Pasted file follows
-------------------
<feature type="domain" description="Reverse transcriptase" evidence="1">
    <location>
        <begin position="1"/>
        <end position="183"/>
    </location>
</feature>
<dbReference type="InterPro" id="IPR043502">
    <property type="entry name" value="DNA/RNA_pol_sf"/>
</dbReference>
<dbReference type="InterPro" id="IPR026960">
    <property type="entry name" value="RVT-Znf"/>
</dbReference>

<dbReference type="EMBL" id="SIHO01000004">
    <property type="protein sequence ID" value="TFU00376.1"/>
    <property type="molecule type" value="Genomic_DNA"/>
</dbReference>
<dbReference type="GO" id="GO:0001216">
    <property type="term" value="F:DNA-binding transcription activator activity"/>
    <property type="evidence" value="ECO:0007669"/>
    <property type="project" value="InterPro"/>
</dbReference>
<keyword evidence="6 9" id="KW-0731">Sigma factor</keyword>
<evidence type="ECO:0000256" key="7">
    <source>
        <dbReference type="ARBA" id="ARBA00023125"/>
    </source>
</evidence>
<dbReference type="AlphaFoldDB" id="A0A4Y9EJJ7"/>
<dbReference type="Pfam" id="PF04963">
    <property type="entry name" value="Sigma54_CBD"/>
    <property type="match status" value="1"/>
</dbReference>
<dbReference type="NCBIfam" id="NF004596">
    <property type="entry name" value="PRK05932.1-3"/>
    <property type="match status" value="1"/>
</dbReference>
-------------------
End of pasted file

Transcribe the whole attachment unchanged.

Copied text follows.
<feature type="domain" description="Reverse transcriptase" evidence="1">
    <location>
        <begin position="1"/>
        <end position="183"/>
    </location>
</feature>
<dbReference type="InterPro" id="IPR043502">
    <property type="entry name" value="DNA/RNA_pol_sf"/>
</dbReference>
<dbReference type="InterPro" id="IPR026960">
    <property type="entry name" value="RVT-Znf"/>
</dbReference>

<dbReference type="EMBL" id="SIHO01000004">
    <property type="protein sequence ID" value="TFU00376.1"/>
    <property type="molecule type" value="Genomic_DNA"/>
</dbReference>
<dbReference type="GO" id="GO:0001216">
    <property type="term" value="F:DNA-binding transcription activator activity"/>
    <property type="evidence" value="ECO:0007669"/>
    <property type="project" value="InterPro"/>
</dbReference>
<keyword evidence="6 9" id="KW-0731">Sigma factor</keyword>
<evidence type="ECO:0000256" key="7">
    <source>
        <dbReference type="ARBA" id="ARBA00023125"/>
    </source>
</evidence>
<dbReference type="AlphaFoldDB" id="A0A4Y9EJJ7"/>
<dbReference type="Pfam" id="PF04963">
    <property type="entry name" value="Sigma54_CBD"/>
    <property type="match status" value="1"/>
</dbReference>
<dbReference type="NCBIfam" id="NF004596">
    <property type="entry name" value="PRK05932.1-3"/>
    <property type="match status" value="1"/>
</dbReference>